Flora Tristan, Utopian Feminist: Her Travel Diaries and Personal Crusade

Flora Tristan, Utopian Feminist: Her Travel Diaries and Personal Crusade

Flora Tristan, Utopian Feminist: Her Travel Diaries and Personal Crusade

Flora Tristan, Utopian Feminist: Her Travel Diaries and Personal Crusade


"The entries not only illuminate the career of a remarkable woman, but yield insights into the early industrial system of the 1830s and 1840s." -- Library Journal

A child of both the French and Industrial revolutions, Flora Tristan (1803-1844) became a bold social critic and political activist. Assuming personal freedoms enjoyed by few women contemporaries, she devoted herself to the cause of universal justice. Tristan traveled widely and tirelessly strived to organize French men and women workers. Several of her writings are here translated into English for the first time.


Flora Tristan was a French writer and surprisingly prophetic social critic who attracted attention in the 1830s and '40s, a time of responses to the challenges of the revolutionary and Napoleonic decades and the onset of industrialization. In retrospect—for she has been rediscovered twice, once in the 1920s and again after World War II—she may be seen as holding an honorable, even a remarkable, place in that nineteenth-century period of romantic and speculative reappraisals.

Flora Tristan herself reflected the shifting values and class alignments of that era. She retained childhood impressions from an aristocratic lineage yet came of age in relative poverty among artisans and small shopkeepers. Through talent and aggressiveness she attained recognition in Parisian artistic and intellectual circles. Initially she was mainly a defender of her personal freedom. Her battle to escape from an unfortunate marriage and to earn a living drew her into travels on the Continent, to England, across the Atlantic, and around Cape Horn to Peru. Her intelligence and thirst for knowledge made of her an observer, and her hard knocks a relentless one. She was largely self-educated but her personal attractiveness and compelling personality eased her relationships with others, especially with men of ideas and ability, and enabled her to learn from them. Flora Tristan was ambitious and combative but her personal quest opened her eyes to the plight of women and then to the problem of workers at a time when the old artisan brotherhoods, the compagnonnages, were in decline and labor's role in society was demanding fresh thought. She became a socialist in her own manner, conversant with the more famous Utopians while independently developing her own conceptions of class structure and struggle, of nonviolence, and of internationalism and humanitarianism, a faith supported by her religious convictions. Far more than the self-styled "pariah" of her earliest autobiographical writings, she became a perceptive social critic and in her way an apostle.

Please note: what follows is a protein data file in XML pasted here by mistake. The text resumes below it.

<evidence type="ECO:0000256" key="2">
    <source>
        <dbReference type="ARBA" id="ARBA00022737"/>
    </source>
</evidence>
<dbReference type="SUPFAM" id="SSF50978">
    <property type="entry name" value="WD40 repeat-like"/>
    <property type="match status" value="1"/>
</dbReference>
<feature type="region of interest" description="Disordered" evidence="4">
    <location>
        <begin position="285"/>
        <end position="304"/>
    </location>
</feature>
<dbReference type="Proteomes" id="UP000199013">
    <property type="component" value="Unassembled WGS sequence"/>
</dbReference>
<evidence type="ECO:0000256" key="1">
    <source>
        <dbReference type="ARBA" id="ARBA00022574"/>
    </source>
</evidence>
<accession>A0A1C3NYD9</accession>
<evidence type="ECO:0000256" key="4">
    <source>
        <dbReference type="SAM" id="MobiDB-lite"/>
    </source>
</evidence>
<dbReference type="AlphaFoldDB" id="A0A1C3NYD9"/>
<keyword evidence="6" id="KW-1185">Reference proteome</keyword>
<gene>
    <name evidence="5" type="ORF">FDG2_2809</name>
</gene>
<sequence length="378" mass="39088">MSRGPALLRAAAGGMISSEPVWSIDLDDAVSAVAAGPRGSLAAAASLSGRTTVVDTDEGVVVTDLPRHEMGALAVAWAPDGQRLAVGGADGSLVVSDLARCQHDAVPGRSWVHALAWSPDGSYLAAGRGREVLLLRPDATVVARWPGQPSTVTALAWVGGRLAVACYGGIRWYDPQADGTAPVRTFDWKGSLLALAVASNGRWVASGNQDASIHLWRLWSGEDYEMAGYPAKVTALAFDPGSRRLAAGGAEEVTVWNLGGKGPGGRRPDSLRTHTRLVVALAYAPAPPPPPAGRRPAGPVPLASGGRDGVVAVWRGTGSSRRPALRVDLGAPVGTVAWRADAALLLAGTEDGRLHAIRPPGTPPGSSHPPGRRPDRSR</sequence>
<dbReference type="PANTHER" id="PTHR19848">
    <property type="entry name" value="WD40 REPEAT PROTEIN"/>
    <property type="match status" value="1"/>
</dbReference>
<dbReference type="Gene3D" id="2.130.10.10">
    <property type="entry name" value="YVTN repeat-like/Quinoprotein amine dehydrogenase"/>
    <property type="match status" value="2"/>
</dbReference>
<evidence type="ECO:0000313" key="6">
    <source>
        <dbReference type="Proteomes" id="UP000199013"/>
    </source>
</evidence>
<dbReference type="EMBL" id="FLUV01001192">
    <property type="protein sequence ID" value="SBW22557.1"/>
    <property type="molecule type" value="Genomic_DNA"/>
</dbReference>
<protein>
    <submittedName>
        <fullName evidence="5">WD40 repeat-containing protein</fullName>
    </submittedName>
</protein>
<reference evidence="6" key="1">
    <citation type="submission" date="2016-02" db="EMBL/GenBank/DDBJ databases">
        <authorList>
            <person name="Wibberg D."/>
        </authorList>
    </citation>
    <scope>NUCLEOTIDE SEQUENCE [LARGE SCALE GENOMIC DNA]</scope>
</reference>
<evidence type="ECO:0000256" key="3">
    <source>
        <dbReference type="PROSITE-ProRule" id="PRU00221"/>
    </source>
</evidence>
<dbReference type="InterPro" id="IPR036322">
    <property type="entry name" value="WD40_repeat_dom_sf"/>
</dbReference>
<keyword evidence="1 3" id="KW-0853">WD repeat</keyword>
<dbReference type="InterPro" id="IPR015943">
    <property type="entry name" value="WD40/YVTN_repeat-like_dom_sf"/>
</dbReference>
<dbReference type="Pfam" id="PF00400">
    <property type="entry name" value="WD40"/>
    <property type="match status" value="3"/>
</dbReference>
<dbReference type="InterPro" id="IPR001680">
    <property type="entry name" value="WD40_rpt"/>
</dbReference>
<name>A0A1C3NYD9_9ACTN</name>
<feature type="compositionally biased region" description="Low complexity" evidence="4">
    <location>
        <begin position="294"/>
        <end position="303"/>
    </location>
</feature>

If Flora Tristan anticipated Marx, as some have said, it was simply because she called for workers to unite and constitute themselves as a class, as the aristocracy and bourgeoisie had done before them. What she came to propose, however, was the climax of personal experiences through a long learning process. In one respect she anticipated the behavior of the early Russian Populists who went in person to peasant villages to awaken the inhabitants to an understanding of their condition. This she did by going directly to French men and women workers on her own "tour of France," recording along the way in her journal, which was to remain unpublished until 1973, a remarkable account of her organizing efforts in some twenty cities in 1843 and 1844. The reader's direct contact with this mind and personality through these travel notes written day by day and for her . . .

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